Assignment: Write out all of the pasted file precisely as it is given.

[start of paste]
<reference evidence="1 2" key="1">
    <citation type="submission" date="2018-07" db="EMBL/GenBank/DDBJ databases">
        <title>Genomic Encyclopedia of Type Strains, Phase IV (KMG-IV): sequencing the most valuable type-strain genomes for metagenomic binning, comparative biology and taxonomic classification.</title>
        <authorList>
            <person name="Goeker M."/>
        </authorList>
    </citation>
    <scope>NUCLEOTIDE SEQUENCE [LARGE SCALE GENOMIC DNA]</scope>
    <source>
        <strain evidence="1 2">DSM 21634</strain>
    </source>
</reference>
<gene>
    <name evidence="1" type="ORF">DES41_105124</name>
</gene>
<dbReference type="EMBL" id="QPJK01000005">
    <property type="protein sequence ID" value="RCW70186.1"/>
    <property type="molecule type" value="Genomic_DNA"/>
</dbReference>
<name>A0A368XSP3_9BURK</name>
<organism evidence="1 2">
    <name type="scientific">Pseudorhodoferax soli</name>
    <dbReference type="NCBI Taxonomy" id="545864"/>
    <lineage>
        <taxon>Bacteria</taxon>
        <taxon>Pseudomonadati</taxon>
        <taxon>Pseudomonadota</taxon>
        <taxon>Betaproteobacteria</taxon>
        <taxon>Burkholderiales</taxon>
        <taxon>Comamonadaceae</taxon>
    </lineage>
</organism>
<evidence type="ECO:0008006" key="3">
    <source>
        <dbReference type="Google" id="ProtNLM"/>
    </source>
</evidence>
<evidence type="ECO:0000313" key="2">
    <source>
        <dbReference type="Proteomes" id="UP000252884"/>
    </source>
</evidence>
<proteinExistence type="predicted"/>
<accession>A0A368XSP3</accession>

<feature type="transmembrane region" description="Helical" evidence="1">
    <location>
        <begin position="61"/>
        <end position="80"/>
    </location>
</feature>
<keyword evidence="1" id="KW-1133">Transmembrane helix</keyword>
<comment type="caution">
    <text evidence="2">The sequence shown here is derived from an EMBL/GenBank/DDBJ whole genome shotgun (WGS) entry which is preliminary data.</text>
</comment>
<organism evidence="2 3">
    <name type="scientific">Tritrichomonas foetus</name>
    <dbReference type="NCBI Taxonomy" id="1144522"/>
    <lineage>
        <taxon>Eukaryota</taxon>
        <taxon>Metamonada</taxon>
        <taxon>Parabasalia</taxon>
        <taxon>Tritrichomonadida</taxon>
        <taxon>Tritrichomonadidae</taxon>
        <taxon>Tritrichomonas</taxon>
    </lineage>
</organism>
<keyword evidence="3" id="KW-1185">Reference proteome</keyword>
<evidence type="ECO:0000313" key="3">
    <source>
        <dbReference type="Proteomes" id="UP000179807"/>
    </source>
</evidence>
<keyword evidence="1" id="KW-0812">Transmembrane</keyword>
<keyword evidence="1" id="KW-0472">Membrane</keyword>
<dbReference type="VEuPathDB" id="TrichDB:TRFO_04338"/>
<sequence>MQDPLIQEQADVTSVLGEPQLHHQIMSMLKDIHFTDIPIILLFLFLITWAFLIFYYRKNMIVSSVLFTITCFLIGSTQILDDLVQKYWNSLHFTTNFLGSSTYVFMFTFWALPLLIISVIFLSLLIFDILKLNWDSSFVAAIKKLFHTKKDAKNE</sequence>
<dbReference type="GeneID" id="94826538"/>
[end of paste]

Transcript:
<reference evidence="1 2" key="1">
    <citation type="submission" date="2018-07" db="EMBL/GenBank/DDBJ databases">
        <title>Genomic Encyclopedia of Type Strains, Phase IV (KMG-IV): sequencing the most valuable type-strain genomes for metagenomic binning, comparative biology and taxonomic classification.</title>
        <authorList>
            <person name="Goeker M."/>
        </authorList>
    </citation>
    <scope>NUCLEOTIDE SEQUENCE [LARGE SCALE GENOMIC DNA]</scope>
    <source>
        <strain evidence="1 2">DSM 21634</strain>
    </source>
</reference>
<gene>
    <name evidence="1" type="ORF">DES41_105124</name>
</gene>
<dbReference type="EMBL" id="QPJK01000005">
    <property type="protein sequence ID" value="RCW70186.1"/>
    <property type="molecule type" value="Genomic_DNA"/>
</dbReference>
<name>A0A368XSP3_9BURK</name>
<organism evidence="1 2">
    <name type="scientific">Pseudorhodoferax soli</name>
    <dbReference type="NCBI Taxonomy" id="545864"/>
    <lineage>
        <taxon>Bacteria</taxon>
        <taxon>Pseudomonadati</taxon>
        <taxon>Pseudomonadota</taxon>
        <taxon>Betaproteobacteria</taxon>
        <taxon>Burkholderiales</taxon>
        <taxon>Comamonadaceae</taxon>
    </lineage>
</organism>
<evidence type="ECO:0008006" key="3">
    <source>
        <dbReference type="Google" id="ProtNLM"/>
    </source>
</evidence>
<evidence type="ECO:0000313" key="2">
    <source>
        <dbReference type="Proteomes" id="UP000252884"/>
    </source>
</evidence>
<proteinExistence type="predicted"/>
<accession>A0A368XSP3</accession>

<feature type="transmembrane region" description="Helical" evidence="1">
    <location>
        <begin position="61"/>
        <end position="80"/>
    </location>
</feature>
<keyword evidence="1" id="KW-1133">Transmembrane helix</keyword>
<comment type="caution">
    <text evidence="2">The sequence shown here is derived from an EMBL/GenBank/DDBJ whole genome shotgun (WGS) entry which is preliminary data.</text>
</comment>
<organism evidence="2 3">
    <name type="scientific">Tritrichomonas foetus</name>
    <dbReference type="NCBI Taxonomy" id="1144522"/>
    <lineage>
        <taxon>Eukaryota</taxon>
        <taxon>Metamonada</taxon>
        <taxon>Parabasalia</taxon>
        <taxon>Tritrichomonadida</taxon>
        <taxon>Tritrichomonadidae</taxon>
        <taxon>Tritrichomonas</taxon>
    </lineage>
</organism>
<keyword evidence="3" id="KW-1185">Reference proteome</keyword>
<evidence type="ECO:0000313" key="3">
    <source>
        <dbReference type="Proteomes" id="UP000179807"/>
    </source>
</evidence>
<keyword evidence="1" id="KW-0812">Transmembrane</keyword>
<keyword evidence="1" id="KW-0472">Membrane</keyword>
<dbReference type="VEuPathDB" id="TrichDB:TRFO_04338"/>
<sequence>MQDPLIQEQADVTSVLGEPQLHHQIMSMLKDIHFTDIPIILLFLFLITWAFLIFYYRKNMIVSSVLFTITCFLIGSTQILDDLVQKYWNSLHFTTNFLGSSTYVFMFTFWALPLLIISVIFLSLLIFDILKLNWDSSFVAAIKKLFHTKKDAKNE</sequence>
<dbReference type="GeneID" id="94826538"/>